• [0031]
    The bus 422 may communicate with an audio device 426, one or more disk drive(s) 428, and a network interface device 430, which may be in communication with the computer network 403. In an embodiment, the device 430 may be a NIC capable of wireless communication. Other devices may communicate via the bus 422. Also, various components (such as the network interface device 430) may communicate with the MCH 408 in some embodiments of the invention. In addition, the processor 402 and the MCH 408 may be combined to form a single chip. Furthermore, the graphics interface 414 may be included within the MCH 408 in other embodiments of the invention.
  • [0032]
    Furthermore, the computing system 400 may include volatile and/or nonvolatile memory (or storage). For example, nonvolatile memory may include one or more of the following: read-only memory (ROM), programmable ROM (PROM), erasable PROM (EPROM), electrically EPROM (EEPROM), a disk drive (e.g., 428), a floppy disk, a compact disk ROM (CD-ROM), a digital versatile disk (DVD), flash memory, a magneto-optical disk, or other types of nonvolatile machine-readable media that are capable of storing electronic data (e.g., including instructions). In an embodiment, components of the system 400 may be arranged in a point-to-point (PtP) configuration such as discussed with reference to FIG. 5. For example, processors, memory, and/or input/output devices may be interconnected by a number of point-to-point interfaces.
  • [0033]
    More specifically, FIG. 5 illustrates a computing system 500 that is arranged in a point-to-point (PtP) configuration, according to an embodiment of the invention. In particular, FIG. 5 shows a system where processors, memory, and input/output devices are interconnected by a number of point-to-point interfaces. The operations discussed with reference to FIGS. 1-4 may be performed by one or more components of the system 500.
  • [0034]
    As illustrated in FIG. 5, the system 500 may include several processors, of which only two, processors 502 and 504 are shown for clarity. The processors 502 and 504 may each include a local memory controller hub (MCH) 506 and 508 to couple with memories 510 and 512. The memories 510 and/or 512 may store various data such as those discussed with reference to the memory 412 of FIG. 4.
  • [0035]
    The processors 502 and 504 may be any suitable processor such as those discussed with reference to the processors 402 of FIG. 4. The processors 502 and 504 may exchange data via a point-to-point (PtP) interface 514 using PtP interface circuits 516 and 518, respectively. The processors 502 and 504 may each exchange data with a chipset 520 via individual PtP interfaces 522 and 524 using point to point interface circuits 526, 528, 530, and 532. The chipset 520 may also exchange data with a high-performance graphics circuit 534 via a high-performance graphics interface 536, using a PtP interface circuit 537.
  • [0036]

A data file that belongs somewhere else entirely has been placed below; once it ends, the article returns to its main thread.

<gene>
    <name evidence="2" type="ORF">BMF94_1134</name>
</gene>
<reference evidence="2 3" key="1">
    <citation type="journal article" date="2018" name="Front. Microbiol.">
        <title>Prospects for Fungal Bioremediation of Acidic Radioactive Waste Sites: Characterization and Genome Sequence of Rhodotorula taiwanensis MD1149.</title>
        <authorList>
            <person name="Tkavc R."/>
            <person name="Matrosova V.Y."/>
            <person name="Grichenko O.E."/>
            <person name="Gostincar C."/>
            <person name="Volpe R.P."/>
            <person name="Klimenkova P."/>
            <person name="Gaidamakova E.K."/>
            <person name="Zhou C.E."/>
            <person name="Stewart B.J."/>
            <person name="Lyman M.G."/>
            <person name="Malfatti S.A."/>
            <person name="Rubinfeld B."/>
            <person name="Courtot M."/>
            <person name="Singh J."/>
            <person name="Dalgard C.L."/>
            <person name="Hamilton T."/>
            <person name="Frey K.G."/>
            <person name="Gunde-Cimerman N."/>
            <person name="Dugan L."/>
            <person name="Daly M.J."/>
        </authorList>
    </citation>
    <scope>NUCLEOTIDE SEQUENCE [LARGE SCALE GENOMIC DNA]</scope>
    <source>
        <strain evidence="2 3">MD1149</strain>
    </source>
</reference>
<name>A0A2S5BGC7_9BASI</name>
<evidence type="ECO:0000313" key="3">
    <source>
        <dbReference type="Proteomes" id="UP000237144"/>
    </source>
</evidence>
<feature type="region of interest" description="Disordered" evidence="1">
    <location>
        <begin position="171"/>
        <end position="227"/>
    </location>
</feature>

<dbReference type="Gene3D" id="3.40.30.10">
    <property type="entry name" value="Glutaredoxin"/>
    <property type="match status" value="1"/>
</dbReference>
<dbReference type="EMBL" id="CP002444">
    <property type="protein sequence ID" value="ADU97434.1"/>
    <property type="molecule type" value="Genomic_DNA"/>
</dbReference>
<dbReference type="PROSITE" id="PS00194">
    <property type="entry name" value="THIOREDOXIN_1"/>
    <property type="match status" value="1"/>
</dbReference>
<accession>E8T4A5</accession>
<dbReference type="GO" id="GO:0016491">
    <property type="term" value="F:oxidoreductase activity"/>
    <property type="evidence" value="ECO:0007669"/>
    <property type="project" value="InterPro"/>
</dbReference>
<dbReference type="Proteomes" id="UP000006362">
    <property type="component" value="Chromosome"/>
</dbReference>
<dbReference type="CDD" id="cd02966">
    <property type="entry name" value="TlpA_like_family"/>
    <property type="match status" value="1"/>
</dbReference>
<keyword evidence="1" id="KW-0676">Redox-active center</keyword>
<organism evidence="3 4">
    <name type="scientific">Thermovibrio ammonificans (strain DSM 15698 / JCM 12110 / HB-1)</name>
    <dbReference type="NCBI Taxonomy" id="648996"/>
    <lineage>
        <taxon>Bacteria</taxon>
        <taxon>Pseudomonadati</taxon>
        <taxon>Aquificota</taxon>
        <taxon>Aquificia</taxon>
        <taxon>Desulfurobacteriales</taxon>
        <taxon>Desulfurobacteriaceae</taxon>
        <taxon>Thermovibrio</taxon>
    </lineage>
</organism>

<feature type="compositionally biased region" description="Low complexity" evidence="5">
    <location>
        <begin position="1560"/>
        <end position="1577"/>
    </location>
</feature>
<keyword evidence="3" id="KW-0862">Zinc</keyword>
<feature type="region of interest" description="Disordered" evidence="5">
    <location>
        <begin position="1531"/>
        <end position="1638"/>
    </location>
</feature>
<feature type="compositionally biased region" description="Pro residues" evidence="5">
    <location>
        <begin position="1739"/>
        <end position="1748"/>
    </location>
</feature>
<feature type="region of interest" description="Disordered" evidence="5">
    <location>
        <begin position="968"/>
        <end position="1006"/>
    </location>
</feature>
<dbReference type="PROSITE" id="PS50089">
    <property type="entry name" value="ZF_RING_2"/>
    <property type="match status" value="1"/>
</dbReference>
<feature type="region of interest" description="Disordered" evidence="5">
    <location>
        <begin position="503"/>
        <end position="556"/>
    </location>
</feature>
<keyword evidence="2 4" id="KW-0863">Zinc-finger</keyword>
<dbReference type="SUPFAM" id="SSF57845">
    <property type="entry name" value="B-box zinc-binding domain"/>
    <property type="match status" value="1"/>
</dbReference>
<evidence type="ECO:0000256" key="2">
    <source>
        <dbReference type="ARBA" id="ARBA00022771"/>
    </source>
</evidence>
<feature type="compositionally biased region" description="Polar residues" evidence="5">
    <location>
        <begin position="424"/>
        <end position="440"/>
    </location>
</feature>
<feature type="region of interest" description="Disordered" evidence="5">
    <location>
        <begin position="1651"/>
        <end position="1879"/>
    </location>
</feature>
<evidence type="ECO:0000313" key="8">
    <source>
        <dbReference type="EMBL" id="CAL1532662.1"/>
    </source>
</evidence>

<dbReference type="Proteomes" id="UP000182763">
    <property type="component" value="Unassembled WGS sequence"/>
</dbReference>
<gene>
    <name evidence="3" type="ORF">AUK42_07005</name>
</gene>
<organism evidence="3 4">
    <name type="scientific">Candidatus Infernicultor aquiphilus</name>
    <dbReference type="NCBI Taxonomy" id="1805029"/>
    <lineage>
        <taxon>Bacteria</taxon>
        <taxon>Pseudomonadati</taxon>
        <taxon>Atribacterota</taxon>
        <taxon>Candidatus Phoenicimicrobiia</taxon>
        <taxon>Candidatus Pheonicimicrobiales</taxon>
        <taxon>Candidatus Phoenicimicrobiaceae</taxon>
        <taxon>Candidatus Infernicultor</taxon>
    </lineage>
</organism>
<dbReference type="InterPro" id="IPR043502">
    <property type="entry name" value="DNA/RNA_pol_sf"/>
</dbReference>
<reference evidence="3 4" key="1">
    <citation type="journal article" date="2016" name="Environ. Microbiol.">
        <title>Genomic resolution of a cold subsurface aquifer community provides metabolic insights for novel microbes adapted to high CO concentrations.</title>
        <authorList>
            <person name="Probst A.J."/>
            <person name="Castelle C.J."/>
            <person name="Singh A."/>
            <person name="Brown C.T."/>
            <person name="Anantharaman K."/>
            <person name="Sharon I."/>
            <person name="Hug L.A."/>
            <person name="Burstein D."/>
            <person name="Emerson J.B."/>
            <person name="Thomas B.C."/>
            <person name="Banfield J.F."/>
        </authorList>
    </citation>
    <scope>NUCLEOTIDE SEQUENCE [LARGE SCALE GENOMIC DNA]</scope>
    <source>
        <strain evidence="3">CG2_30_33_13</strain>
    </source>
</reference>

At least one embodiment of the invention may be provided by utilizing the processors 502 and 504. For example, the processors 502 and/or 504 may perform one or more of the operations of FIGS. 1-4. Other embodiments of the invention, however, may exist in other circuits, logic units, or devices within the system 500 of FIG. 5. Furthermore, other embodiments of the invention may be distributed throughout several circuits, logic units, or devices illustrated in FIG. 5.
  • [0037]
    The chipset 520 may be coupled to a bus 540 using a PtP interface circuit 541. The bus 540 may have one or more devices coupled to it, such as a bus bridge 542 and I/O devices 543. Via a bus 544, the bus bridge 543 may be coupled to other devices such as a keyboard/mouse 545, the network interface device 530 discussed with reference to FIG. 5 (such as modems, network interface cards (NICs), or the like that may be coupled to the computer network 403), audio I/O device, and/or a data storage device 548. The data storage device 548 may store code 549 that may be executed by the processors 502 and/or 504.
  • [0038]
    In various embodiments of the invention, the operations discussed herein, e.g., with reference to FIGS. 1-5, may be implemented as hardware (e.g., logic circuitry), software (including, for example, micro-code that controls the operations of a processor such as the processors discussed with reference to FIGS. 4-5), firmware, or combinations thereof, which may be provided as a computer program product, e.g., including a tangible machine-readable or computer-readable medium having stored thereon instructions (or software procedures) used to program a computer (e.g., a processor or other logic of a computing device) to perform an operation discussed herein. The machine-readable medium may include a storage device such as those discussed with respect to FIGS. 4-5.
  • [0039]
    Additionally, such tangible computer-readable media may be downloaded as a computer program product, wherein the program may be transferred from a remote computer (e.g., a server) to a requesting computer (e.g., a client) by way of data signals in propagation medium via a communication link (e.g., a bus, a modem, or a network connection).
  • [0040]